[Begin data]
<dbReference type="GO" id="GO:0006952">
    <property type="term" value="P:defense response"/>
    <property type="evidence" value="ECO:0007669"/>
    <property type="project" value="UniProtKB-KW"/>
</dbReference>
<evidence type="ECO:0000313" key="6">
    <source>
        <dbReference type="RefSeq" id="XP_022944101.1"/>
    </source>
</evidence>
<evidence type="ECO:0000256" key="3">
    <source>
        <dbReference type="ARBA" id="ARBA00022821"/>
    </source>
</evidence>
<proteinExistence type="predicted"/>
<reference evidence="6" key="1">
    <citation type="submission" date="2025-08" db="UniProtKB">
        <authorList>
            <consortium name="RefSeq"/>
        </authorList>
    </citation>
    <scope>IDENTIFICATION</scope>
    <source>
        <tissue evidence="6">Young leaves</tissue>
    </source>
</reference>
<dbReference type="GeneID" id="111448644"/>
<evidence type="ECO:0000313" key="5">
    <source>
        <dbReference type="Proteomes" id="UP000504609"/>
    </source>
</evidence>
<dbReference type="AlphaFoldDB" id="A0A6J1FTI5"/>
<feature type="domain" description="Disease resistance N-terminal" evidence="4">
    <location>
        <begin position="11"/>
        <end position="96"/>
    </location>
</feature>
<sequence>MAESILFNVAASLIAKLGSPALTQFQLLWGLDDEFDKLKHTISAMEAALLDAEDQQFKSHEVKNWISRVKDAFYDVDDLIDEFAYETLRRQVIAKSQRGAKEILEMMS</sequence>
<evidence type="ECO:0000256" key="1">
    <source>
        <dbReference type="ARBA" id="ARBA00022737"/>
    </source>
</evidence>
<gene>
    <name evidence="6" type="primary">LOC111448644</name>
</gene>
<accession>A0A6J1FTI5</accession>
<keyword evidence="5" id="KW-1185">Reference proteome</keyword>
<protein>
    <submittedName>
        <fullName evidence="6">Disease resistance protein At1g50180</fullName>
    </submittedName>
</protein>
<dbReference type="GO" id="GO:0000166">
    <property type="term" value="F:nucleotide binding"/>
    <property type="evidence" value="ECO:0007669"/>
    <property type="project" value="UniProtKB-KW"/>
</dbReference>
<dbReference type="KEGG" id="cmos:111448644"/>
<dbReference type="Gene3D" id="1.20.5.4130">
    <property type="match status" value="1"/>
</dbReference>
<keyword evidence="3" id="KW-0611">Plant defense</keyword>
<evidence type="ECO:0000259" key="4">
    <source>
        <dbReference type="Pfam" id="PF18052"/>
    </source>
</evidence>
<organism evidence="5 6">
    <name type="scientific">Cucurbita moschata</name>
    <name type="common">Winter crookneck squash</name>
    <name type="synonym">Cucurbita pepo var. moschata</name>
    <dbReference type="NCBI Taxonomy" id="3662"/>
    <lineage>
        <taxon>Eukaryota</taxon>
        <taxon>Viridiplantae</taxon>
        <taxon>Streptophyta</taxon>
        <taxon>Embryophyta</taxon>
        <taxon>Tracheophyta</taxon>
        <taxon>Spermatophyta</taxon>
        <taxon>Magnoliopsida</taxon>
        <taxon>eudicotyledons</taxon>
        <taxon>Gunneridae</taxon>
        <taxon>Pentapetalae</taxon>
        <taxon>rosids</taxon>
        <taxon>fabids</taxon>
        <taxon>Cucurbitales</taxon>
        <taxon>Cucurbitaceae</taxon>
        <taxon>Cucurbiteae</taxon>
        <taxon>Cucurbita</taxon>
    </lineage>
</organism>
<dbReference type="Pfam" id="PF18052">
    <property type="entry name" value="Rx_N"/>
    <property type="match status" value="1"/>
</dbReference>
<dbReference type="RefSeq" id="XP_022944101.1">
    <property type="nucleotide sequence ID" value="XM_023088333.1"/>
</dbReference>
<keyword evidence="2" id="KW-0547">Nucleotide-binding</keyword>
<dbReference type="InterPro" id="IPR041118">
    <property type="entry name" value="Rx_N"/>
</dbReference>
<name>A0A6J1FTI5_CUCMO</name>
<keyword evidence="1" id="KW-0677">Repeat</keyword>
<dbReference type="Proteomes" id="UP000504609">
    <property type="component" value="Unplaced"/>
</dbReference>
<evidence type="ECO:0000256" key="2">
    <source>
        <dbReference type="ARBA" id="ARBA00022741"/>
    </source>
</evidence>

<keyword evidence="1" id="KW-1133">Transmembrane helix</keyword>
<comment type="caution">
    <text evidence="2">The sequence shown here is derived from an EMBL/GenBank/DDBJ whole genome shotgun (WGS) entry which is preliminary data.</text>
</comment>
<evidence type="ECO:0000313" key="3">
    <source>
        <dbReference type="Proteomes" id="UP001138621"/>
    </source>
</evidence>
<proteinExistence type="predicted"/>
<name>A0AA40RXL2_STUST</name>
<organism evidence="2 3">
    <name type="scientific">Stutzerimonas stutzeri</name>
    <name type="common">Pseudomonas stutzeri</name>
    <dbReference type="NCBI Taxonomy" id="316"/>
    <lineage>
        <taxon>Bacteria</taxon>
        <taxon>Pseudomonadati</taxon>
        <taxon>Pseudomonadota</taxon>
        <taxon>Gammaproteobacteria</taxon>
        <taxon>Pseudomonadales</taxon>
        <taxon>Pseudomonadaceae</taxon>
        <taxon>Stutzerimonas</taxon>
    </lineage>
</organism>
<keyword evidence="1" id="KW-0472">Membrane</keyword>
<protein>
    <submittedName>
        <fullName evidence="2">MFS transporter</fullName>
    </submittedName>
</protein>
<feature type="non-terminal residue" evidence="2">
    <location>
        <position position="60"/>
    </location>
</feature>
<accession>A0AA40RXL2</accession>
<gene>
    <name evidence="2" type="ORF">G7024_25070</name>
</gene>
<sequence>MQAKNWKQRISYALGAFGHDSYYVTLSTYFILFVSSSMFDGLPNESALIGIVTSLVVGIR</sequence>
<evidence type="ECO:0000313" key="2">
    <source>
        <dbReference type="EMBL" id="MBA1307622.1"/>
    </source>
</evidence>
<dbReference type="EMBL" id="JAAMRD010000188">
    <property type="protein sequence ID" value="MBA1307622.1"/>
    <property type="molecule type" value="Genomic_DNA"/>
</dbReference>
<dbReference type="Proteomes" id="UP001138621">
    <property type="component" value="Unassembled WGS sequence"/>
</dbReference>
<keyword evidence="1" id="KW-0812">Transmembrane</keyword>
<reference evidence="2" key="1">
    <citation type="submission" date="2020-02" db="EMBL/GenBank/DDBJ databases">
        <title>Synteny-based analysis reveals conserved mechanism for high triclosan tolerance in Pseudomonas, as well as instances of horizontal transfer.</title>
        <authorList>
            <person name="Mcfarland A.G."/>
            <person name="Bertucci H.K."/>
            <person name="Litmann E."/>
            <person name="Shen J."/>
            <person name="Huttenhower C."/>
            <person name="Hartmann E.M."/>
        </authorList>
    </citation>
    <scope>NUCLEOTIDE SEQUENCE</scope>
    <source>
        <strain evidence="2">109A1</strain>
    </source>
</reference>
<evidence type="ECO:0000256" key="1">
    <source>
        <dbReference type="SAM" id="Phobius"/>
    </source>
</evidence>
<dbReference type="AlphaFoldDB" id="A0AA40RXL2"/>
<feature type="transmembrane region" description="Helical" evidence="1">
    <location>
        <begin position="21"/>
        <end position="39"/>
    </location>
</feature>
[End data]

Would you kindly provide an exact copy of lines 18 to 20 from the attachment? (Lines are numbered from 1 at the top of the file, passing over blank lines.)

    <citation type="submission" date="2025-08" db="UniProtKB">
        <authorList>
            <consortium name="RefSeq"/>